Central Plains Water decision

Graeme Wilson summarises the impacts on kayakers arising from the conditions applied to the Central Plains Water resource consent for water from the Rakaia and Waikmakariri Rivers.

The independent commissioners have released their report into the Central Plains Water consent application. The biggest issues for kayakers are the impacts on flows and the presence of intake structures in the Rakaia River and Waimakariri River (just above the gorge bridge).

The original proposal provided for a massive storage dam, and a year-round take of up to a maximum of 40 cumecs from each river. It was proposed that CPW take all Waimakariri water once the flow at their intake exceeded 63 cumecs.

There have been huge numbers of submitters against CPW, kayakers and otherwise, and the appeal process is only just beginning. In short the kayaking outcome is much improved as the Commissioners propose a maximum 24 cumec take, and CPW will only be able to take half of whatever water is available above an unmodified flow of 66 cumecs. The intake structures pose less of a hazard than originally proposed.

Excluding the holiday rule (described below), the key points are:

  • there will be very little take outside the irrigation season as CPW can only take to top-up on farm storage.
  • the take is subject to one-for-one flow sharing from commencement of take at an unmodified flow of 66.1 cumecs as measured at the Old Highway Bridge - that is, CPW can only take one of each additional two cumecs above that flow.
  • no take during the Coast-to-Coast race.
  • restrictions to ensure the first fresh after a period of low flows stays in the river.
  • Rakaia water is to be taken in preference to Waimakariri water - when sufficient water is available from the Rakaia no water will be taken from the Waimakariri.

The Commissioners have imposed a "holiday rule" to apply for all weekend days and public holidays between 1 October and 15 March; and all weekdays from 21 December to 15 February; and Easter weekend (Friday to Monday inclusive).

With the holiday rule in operation, if the unmodified flows are at 80 cumecs above the CPW intake then 55 cumecs would remain instream at the Old Highway Bridge (OHB); at 85, 60; and at 95, 65 respectively.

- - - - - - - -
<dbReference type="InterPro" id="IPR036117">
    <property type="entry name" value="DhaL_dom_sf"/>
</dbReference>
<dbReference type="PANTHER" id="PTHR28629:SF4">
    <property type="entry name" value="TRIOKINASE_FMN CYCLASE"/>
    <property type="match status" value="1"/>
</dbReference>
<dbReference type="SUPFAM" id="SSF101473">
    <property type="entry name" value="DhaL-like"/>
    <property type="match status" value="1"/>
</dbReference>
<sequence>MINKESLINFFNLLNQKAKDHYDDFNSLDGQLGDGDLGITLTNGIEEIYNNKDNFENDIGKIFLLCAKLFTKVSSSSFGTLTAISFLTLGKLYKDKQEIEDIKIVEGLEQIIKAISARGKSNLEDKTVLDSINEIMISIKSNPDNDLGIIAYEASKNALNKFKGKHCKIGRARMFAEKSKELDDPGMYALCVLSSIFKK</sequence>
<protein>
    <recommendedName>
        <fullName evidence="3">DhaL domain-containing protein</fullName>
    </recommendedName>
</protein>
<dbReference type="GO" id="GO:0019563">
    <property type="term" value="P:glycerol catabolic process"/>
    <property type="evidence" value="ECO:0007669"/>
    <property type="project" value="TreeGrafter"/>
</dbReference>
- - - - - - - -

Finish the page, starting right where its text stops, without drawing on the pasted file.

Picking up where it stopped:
So what does it mean for paddlers? The impact of CPW unmitigated by the Holiday Rule is that days per annum in the marginal paddling band of 55 cumecs or below, as measured at the OHB, would increase in an average year by around 16 days, from 106 to 122. The Holiday Rule in a “typical year” would reduce this by 7 or 8 days - so there would still be a significant increase in days in the marginal range.

Also, the impact of CPW unmitigated by the Holiday Rule is that days per annum in the next flow band, 55 to 65 cumecs, as measured at the OHB, would increase in an average year by around 3 days, from 34 to 37. The Holiday Rule in a “typical year” would further increase days in this band by about 6 per annum.

The Commissioners stated: the proposal may not maintain amenity values of the Waimakariri River at their current level. However, we do not see this as an absolute requirement. We are now satisfied that with the changes to the scheme proposed by CPW and the conditions we have included the take regime will maintain recreation and intrinsic amenity values of the Waimakariri River at a similar level to present. We are satisfied that the values of the river will not be significantly compromised by the scheme.

They also note We are satisfied that the applicant’s proposed take regime along with the so-called “holiday rule” condition will largely avoid adverse effects on boating amenity and will adequately mitigate the effects which might occur in some flow conditions.

The Commissioners have stated that We are satisfied that potential impacts on the safety of kayakers in the vicinity of the Waimakariri intake can be addressed as a matter of final design. The applicant has agreed to a condition which requires a safety audit of the final design by a suitably qualified expert.

Broadly, the conditions provide for any intake structure to minimise the risk to a swimmer or of a boat becoming pinned; seek to minimise intake velocities; provide trash screens to enable a swimmer to climb off; and require certification of design and construction and an operational review by independent parties in consultation with Whitewater NZ.

In summary, this is a much better outcome than we faced when the scheme was first proposed but there is still a negative impact on kayaking flows and days. We are considering our options.

Thanks hugely to all the individuals who submitted against CPW, who attended the hearings, and who submitted on the various interim reports over the last two years. Hundreds of hours of effort from kayakers have had a major effect, reducing the impact that the scheme will have on us.

A huge thanks to the team from Whitewater NZ, Arawa and the Whitewater Canoe Club, and Maree Baker from Anderson Lloyd, who contributed to this result.